In preparation for the cooler weather setting in, stores are stocked with angora scarves, woollen mittens, feather quilts and down coats. These products are designed to keep us warm, but who is being left out in the cold?
There is a dark side to winter fashion and comforts that we’ve been insulated from: the truth about the cruelty that sheep, rabbits, geese and ducks can be subjected to in the production of these products.
The lowdown on down
Down is the layer of soft and tiny feathers closest to a bird’s body. For ducks, geese and other birds, it does the job that nature intended, keeping them warm during the long, freezing winter months. Many people are completely unaware of the cruel reality for ducks and geese in the ‘down’ production process.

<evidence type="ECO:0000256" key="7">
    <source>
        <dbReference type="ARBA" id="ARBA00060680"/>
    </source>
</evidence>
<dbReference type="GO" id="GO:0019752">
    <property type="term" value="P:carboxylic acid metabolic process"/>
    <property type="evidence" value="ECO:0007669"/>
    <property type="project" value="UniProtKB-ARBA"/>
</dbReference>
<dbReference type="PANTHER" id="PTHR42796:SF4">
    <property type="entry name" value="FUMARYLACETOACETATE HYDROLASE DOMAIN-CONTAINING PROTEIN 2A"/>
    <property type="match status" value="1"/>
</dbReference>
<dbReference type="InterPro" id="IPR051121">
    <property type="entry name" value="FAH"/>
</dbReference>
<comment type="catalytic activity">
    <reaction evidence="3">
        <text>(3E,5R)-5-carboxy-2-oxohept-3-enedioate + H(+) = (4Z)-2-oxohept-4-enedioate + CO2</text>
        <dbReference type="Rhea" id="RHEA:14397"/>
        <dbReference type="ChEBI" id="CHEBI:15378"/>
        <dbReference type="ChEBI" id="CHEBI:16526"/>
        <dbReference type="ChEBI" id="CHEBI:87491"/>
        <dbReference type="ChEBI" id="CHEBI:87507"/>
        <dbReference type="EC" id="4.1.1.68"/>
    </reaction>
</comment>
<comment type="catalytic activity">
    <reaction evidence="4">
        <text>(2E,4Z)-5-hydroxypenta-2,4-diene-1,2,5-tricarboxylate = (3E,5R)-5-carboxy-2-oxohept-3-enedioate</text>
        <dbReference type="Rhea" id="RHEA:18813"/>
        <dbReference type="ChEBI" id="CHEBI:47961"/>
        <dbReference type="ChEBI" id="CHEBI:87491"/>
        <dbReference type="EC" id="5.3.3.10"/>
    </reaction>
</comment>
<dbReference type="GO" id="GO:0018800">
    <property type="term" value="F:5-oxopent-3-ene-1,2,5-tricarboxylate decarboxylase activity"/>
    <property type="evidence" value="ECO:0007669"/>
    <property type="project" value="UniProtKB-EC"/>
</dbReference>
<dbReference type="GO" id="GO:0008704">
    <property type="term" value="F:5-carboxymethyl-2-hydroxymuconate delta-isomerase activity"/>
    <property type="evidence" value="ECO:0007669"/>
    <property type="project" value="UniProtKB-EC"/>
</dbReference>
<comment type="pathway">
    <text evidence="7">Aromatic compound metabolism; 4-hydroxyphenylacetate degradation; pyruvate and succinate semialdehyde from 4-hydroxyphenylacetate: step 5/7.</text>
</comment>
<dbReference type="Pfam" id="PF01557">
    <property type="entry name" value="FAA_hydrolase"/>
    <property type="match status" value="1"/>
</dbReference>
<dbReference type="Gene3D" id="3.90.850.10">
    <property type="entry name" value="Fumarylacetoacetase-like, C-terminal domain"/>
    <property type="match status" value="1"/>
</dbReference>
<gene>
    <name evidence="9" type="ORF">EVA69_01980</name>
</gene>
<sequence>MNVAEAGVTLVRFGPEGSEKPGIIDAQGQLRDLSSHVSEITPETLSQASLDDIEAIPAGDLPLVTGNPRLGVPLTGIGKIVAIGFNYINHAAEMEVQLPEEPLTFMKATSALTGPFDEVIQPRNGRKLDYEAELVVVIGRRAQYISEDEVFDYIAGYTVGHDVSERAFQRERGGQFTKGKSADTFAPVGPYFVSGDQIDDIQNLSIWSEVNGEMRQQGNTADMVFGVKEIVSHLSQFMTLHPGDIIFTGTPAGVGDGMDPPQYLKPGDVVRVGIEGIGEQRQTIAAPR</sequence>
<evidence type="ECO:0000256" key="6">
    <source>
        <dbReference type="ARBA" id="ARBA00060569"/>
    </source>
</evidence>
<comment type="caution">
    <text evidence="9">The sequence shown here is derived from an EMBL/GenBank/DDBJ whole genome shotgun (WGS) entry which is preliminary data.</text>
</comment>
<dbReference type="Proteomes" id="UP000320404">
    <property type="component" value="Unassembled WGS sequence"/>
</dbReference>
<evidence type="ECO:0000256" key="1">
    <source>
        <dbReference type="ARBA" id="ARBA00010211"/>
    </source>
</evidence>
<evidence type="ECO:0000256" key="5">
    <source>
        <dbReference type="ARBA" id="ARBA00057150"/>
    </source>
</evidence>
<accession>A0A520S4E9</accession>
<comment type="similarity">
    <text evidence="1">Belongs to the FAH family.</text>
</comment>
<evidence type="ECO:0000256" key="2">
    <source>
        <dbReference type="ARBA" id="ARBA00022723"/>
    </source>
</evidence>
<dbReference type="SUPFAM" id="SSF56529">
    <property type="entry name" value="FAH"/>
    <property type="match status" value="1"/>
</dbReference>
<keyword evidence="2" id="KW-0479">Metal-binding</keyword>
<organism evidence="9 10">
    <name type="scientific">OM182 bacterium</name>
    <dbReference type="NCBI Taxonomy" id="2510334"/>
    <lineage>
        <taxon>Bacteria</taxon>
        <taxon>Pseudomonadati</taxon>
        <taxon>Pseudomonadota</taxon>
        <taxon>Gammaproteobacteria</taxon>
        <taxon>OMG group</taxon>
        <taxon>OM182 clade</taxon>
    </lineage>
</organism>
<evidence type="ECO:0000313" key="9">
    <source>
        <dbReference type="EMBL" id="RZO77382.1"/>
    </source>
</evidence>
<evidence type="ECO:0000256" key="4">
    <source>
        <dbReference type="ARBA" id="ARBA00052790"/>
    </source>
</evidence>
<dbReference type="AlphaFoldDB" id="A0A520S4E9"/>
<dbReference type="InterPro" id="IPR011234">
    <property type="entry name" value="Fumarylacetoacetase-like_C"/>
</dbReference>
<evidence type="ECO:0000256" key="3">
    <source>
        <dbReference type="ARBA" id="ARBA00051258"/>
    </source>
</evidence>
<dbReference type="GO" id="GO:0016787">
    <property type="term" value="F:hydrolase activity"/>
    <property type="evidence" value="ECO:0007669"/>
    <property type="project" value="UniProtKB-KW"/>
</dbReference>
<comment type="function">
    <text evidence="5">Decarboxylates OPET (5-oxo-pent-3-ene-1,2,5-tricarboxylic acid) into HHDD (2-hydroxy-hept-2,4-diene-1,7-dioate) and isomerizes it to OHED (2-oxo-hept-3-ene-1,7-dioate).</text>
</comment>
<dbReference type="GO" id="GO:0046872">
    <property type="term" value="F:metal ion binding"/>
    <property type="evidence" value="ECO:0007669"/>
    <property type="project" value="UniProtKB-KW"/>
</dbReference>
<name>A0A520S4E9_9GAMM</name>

Most down sold in products in Australia comes from China – a country with few animal protection laws. Down is most often ‘harvested’ through a process called ‘live-plucking‘, which is as disturbing as it sounds: struggling geese and ducks as young as 10 weeks old are held down, potentially causing their fragile wings or legs to break in the process, and then have their feathers ripped out by the roots.
Their delicate skin is often torn during this violent defeathering, and the wounds may be stitched up with long needles, without anaesthetic. This ‘harvest’ can occur up to six times a year, until the traumatised birds are sent to be slaughtered.